Doughty said he believes he should earn more than P.K. Subban; that he and fellow 2019 UFA Erik Karlsson will discuss their approach to the open market, and he opened up about how much he loves Toronto Maple Leafs coach Mike Babcock. Juicy stuff, all of it.
Honest? Harmless? Flirtatious? Insulting? Strategic? Disruptive?
There are several viewpoints from which to unpack Doughty’s comments.
Here are six reasonable reactions.
1. The Kings absolutely do not need this nonsense.
During a radio appearance on Sportsnet 590 The Fan Thursday, player-turned-analyst Nick Kypreos said he was baffled by the timing of Doughty’s comments, 19 months away from when he can hit the open market.
“Didn’t we do this earlier in the year? Then he downplayed it, and he stirs it back up again. I don’t get the timing of this article for him personally. It’s a huge distraction,” Kypreos told Sportsnet’s Starting Lineup (listen below). “I suppose someone will get to him and downplay it again.”
Doughty won two championships in three years with Los Angeles, but his Kings have won just one playoff game in the past three springs. In response, they overhauled their front office and bench this past summer.
New general manager Rob Blake has professed faith in a core he believes can win another Cup. New head coach John Stevens has taken the reins off Doughty and other blue-liners, encouraging them to jump in the rush more than his predecessor Darryl Sutter ever did.
The Kings are tied for first in the Pacific Division while Doughty is on pace for his most productive season ever — 60 points is within grasp.
How do you feel today if you’re Stevens, Dustin Brown or Anze Kopitar, and your team’s engine is openly flirting with other teams as you’re striving to get back to greatness?
2. Doughty is giving us an unfiltered peek behind the curtain.
One of the most interesting tidbits of the Custance piece is that Doughty said he’d be reaching out to Ottawa’s Erik Karlsson, also a UFA in 2019, to discuss their asking price. Traditionally, basketball players have been much more open about these inter-player dialogues than hockey players, but that doesn’t mean NHLers don’t talk.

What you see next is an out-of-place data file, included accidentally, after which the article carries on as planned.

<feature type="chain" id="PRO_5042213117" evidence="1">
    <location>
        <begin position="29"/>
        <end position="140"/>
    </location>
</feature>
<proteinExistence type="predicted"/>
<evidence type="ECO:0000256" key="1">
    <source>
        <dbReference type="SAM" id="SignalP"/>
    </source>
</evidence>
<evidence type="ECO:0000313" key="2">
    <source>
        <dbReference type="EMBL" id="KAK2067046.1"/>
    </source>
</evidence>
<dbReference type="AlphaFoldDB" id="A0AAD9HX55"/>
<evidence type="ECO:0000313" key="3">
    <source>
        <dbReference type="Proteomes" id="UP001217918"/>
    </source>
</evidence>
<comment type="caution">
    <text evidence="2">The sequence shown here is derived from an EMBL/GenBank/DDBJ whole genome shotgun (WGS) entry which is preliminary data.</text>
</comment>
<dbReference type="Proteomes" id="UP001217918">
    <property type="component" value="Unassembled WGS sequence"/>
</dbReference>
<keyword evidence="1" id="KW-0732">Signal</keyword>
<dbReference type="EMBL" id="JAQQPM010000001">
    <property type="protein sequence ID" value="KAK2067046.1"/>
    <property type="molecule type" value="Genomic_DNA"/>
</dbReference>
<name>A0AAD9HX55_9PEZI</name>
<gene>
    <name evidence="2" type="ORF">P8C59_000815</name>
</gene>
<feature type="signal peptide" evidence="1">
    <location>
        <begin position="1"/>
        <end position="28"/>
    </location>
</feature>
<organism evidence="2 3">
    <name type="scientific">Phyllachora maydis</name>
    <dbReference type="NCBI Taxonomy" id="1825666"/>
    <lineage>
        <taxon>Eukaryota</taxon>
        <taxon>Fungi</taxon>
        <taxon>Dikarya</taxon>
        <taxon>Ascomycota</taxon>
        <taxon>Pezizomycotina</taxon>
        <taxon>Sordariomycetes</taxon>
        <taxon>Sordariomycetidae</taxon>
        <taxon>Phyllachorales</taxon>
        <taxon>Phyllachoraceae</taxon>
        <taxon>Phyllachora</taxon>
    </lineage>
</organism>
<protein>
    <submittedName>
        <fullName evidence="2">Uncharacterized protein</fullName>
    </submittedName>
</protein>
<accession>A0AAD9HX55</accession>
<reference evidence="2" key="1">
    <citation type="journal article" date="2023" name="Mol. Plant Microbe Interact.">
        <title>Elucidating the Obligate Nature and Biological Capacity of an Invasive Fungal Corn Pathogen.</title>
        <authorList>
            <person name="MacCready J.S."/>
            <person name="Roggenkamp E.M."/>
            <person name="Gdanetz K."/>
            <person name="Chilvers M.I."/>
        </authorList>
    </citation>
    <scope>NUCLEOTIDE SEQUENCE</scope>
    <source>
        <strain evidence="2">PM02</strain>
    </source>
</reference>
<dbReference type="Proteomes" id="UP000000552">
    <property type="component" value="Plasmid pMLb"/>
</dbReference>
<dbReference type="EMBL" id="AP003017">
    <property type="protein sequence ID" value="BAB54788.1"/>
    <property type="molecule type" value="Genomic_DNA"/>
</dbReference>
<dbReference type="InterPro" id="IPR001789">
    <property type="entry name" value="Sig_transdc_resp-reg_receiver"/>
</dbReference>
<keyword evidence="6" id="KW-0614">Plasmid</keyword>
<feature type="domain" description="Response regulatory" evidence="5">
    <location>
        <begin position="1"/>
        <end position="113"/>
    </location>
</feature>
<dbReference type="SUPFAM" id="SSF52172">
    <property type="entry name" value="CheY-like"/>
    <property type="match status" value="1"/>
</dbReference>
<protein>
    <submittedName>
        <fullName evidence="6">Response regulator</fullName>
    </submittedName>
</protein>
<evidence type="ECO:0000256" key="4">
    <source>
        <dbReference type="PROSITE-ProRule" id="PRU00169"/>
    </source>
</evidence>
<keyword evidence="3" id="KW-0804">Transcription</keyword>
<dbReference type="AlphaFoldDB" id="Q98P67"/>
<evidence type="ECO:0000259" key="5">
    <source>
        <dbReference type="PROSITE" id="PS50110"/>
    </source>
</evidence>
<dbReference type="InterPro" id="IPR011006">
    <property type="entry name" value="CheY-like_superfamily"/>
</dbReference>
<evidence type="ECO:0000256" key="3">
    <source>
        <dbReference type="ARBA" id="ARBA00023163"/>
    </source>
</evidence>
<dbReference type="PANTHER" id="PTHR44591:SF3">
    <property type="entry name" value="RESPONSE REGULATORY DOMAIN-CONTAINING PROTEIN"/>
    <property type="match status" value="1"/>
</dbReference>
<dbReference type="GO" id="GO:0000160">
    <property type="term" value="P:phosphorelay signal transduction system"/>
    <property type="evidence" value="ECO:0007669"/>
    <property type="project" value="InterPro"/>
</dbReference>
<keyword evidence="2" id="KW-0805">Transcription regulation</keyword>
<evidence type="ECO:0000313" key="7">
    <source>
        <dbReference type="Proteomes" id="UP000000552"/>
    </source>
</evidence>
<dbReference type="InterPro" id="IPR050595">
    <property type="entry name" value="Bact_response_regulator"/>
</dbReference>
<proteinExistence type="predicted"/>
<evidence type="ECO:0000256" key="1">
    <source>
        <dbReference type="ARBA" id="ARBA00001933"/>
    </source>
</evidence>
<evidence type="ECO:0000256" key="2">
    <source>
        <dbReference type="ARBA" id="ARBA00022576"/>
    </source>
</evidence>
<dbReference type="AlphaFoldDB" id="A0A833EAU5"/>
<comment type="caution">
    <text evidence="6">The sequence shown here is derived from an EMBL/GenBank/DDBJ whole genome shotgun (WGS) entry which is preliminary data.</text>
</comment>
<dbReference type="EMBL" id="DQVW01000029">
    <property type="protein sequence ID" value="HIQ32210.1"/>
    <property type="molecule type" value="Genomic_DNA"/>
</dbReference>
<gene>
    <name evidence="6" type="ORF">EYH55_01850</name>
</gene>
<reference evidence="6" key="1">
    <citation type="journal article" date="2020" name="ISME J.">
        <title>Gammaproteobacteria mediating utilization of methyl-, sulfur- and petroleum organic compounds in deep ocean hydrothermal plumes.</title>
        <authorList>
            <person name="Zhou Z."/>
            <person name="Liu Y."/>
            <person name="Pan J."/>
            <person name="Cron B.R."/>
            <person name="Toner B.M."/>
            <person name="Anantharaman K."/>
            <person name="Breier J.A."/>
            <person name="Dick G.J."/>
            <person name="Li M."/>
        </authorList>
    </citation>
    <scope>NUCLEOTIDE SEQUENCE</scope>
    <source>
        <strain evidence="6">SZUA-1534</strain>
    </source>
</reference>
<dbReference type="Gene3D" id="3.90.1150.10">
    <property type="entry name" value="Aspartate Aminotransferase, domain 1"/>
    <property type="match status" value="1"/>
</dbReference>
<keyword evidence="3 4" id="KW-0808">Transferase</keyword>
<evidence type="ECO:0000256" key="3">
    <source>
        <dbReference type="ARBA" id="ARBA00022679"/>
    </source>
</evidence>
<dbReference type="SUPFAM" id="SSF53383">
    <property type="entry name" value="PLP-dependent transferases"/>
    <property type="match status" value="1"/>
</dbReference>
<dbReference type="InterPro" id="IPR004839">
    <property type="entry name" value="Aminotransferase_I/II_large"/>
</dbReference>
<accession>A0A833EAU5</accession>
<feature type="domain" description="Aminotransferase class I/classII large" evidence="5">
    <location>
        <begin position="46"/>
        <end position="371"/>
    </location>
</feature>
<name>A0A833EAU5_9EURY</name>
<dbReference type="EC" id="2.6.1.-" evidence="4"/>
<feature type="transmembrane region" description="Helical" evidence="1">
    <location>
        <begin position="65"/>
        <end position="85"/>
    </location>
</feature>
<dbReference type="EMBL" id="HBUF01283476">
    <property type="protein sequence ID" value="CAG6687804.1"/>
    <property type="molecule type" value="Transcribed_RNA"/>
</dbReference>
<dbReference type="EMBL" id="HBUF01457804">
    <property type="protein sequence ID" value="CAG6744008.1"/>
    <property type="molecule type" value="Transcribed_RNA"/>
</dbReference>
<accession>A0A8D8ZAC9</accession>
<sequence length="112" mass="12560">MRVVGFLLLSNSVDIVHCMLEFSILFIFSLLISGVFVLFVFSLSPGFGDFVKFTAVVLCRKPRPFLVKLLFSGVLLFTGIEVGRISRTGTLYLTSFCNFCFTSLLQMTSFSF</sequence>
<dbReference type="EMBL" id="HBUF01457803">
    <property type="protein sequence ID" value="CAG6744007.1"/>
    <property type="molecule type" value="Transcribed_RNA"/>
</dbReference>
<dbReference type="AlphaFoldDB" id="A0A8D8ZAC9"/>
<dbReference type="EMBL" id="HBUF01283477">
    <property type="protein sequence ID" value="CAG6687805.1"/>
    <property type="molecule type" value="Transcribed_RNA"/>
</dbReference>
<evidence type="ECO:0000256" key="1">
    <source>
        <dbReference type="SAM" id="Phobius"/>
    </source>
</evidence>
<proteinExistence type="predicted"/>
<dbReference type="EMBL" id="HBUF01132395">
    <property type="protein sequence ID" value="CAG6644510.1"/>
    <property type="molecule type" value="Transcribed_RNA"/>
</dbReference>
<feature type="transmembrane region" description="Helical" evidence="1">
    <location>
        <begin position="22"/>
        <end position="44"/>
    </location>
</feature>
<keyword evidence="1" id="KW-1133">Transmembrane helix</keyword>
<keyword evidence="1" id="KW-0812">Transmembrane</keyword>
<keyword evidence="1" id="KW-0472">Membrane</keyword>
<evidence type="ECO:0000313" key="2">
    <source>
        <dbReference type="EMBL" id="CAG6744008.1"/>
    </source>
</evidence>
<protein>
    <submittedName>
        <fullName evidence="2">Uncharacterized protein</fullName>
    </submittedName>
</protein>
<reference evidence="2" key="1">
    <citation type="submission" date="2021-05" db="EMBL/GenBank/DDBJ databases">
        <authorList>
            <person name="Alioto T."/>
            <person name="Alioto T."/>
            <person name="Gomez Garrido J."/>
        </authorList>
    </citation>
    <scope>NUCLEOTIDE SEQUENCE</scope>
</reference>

“What he’s saying isn’t out of the ordinary,” Kypreos said. “That stuff happens all the time, but you certainly don’t mention it publicly a year and a half away.”
Boston’s David Pastrnak did very well for himself as an RFA this past summer. On July 1, his tight friend William Nylander will be in a similar situation with Toronto. Pastrnak was in a chatty, jovial mood a few weeks ago after a Bruins skate in Toronto. When colleague Chris Johnston asked him if he’d given Nylander advice on how to handle free-agency negotiations, you could see the wheels turning.
It’s only natural for friends to help each other, but it wasn’t a topic Pastrnak was eager to dive into with recorders running.
Consider that Doughty and Karlsson are both represented by Newport Sports Management, and it’s only logical they would exchange info. If you’re about to ink the biggest financial windfall of your life, would you not do all the research possible?
3. This is the last thing the Ottawa Senators need right now.
Ottawa is reeling.
The Senators are beginning a gruelling road trip and they’ve lost seven straight. GM Pierre Dorion made a splashy, aggressive trade that over a tiny nine-game sample, has not had a positive effect on the group. Rumours are circulating about the Senators’ ownership stability and questions surround their arena plans downtown.
And Karlsson does not look like quite the fearless, game-changing superstar he was prior to doctors removing half his ankle bone. He has zero points and is a minus-8 during this seven-game slump. (He’s still pretty good, though.)
This club probably isn’t thrilled to read Doughty saying, “I don’t know if he’s going to re-sign with Ottawa.” That quote was picked up by the Ottawa Sun.